HHS Inspector General: Hospitals More Prepared for Public Health Emergencies
A recent study comparing hospital preparedness during the 2014 Ebola outbreak and 2017, after HHS provided guidance to hospitals and revised requirements for hospital emergency preparedness, shows that only 14 percent of hospitals reported their facilities were still unprepared for threats such as Ebola. The OIG study found that hospital actions to improve preparedness included updating emergency plans, training staff to care for patients during emergencies, purchasing additional supplies, and conducting focused drills. Additionally, hospitals used a wide range of resources provided by HHS to become ready for possible emergency health events. Click here for the study.
Raging Measles Outbreak in Europe Could Occur in U.S.
A raging measles outbreak in Europe may be a warning sign of what could occur in the U.S. if something doesn’t change soon, experts say. So far this year, there have been 41,000 cases in Europe and 40 deaths, according to the World Health Organization. The European experience may offer a window on how quickly things can go awry when parents choose not to vaccinate their children, doctors caution. Click here for details.
Rural Americans Cite Access to Care as Urgent Problem Facing their Community
A new poll of 1,300 rural Americans found that 57% say opioid addiction is a serious problem in their community. When asked about the biggest problem facing themselves and their families, financial problems and health or healthcare concerns ranked at the top. Drug addiction, cancer, and access to health care were ranked as most urgent health problems facing rural communities. Given the inter-connectedness of these issues, properly funding health care providers in rural areas can make a big difference. To read more, click here.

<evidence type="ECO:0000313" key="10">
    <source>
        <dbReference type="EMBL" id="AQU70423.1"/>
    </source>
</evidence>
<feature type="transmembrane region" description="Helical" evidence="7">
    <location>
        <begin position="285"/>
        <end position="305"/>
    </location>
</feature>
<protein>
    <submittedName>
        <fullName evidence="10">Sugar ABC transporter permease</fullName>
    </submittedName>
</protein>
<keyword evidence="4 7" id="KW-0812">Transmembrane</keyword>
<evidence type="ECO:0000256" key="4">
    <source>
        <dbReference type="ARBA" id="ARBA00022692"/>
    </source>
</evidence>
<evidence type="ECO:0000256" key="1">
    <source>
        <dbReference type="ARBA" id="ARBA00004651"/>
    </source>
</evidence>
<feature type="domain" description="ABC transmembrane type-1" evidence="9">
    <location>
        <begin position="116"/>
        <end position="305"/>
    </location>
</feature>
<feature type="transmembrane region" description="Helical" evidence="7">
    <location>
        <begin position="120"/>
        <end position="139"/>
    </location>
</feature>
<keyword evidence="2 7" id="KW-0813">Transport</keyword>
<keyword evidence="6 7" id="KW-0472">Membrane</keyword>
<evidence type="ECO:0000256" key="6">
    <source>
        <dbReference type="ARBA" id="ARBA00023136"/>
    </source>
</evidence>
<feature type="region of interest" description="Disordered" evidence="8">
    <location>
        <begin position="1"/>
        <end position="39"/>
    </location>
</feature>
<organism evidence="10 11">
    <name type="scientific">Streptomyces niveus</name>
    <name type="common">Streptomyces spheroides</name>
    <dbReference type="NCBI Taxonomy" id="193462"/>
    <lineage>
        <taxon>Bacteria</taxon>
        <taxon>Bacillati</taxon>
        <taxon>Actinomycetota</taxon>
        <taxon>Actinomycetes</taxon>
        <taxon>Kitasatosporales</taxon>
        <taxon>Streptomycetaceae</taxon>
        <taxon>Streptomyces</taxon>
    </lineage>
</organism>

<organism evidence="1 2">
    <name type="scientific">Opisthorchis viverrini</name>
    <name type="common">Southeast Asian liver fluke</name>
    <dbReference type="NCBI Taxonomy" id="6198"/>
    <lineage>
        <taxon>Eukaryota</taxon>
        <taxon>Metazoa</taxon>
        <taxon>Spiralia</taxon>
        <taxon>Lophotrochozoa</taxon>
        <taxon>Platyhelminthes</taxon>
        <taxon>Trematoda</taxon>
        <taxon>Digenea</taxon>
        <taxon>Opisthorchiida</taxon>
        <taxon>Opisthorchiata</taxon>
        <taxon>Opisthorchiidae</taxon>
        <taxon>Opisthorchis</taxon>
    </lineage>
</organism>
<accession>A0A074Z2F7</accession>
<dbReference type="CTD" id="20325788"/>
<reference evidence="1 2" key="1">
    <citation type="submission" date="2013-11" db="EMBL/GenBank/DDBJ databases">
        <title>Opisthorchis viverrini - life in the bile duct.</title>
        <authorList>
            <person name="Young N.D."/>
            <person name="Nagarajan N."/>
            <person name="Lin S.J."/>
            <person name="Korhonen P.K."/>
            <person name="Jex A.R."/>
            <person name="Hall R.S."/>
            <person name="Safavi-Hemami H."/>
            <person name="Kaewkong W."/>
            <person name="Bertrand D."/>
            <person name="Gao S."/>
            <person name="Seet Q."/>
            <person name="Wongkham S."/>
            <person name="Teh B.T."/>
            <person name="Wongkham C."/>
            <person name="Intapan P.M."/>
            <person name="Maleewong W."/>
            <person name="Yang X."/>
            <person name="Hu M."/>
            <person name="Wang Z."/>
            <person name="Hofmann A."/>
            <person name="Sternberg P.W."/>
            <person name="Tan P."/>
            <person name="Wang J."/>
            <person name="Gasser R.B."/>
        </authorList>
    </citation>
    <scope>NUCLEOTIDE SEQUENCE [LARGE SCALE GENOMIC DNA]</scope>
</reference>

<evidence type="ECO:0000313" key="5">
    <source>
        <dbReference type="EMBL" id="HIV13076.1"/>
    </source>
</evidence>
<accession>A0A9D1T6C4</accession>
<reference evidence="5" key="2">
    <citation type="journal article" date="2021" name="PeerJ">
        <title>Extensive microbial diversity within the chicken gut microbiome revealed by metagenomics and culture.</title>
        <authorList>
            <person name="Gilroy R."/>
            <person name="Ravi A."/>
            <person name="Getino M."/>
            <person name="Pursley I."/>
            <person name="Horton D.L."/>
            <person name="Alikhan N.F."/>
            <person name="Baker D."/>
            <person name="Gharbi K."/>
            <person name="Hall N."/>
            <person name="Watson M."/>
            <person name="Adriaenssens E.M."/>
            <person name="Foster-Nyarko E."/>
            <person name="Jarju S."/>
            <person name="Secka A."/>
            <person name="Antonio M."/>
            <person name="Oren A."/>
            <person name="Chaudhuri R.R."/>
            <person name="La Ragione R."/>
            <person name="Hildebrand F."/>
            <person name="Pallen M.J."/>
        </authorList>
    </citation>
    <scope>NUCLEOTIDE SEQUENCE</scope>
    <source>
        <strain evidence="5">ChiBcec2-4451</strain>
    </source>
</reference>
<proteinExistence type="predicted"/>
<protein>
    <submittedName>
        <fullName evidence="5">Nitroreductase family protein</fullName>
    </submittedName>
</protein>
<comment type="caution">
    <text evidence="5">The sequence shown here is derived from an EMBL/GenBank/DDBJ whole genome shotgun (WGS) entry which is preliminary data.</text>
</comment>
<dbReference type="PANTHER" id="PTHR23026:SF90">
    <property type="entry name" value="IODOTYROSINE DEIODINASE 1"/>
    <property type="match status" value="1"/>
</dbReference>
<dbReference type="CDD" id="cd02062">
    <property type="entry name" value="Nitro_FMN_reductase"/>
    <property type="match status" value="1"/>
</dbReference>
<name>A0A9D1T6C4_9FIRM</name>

- The Critical Access Hospital Coalition advocates for the financial viability of Critical Access Hospitals. Read more about the CAH Coalition here.
Larger Families Could Mean Lower Cancer Risk
That’s according to a study supported by the Mäxi Foundation, Zurich, Switzerland, where researchers found that countries with greater family size have lower cancer risk in both females, and especially males. Researchers analyzed data from 178 countries and found a correlation between family size and cancer risk, independent of income, urbanization, and age. The researchers believe that the association is due to the positive, emotional, and supportive environments that families can provide, which can lead to a healthier lifestyle. For the full study, click here.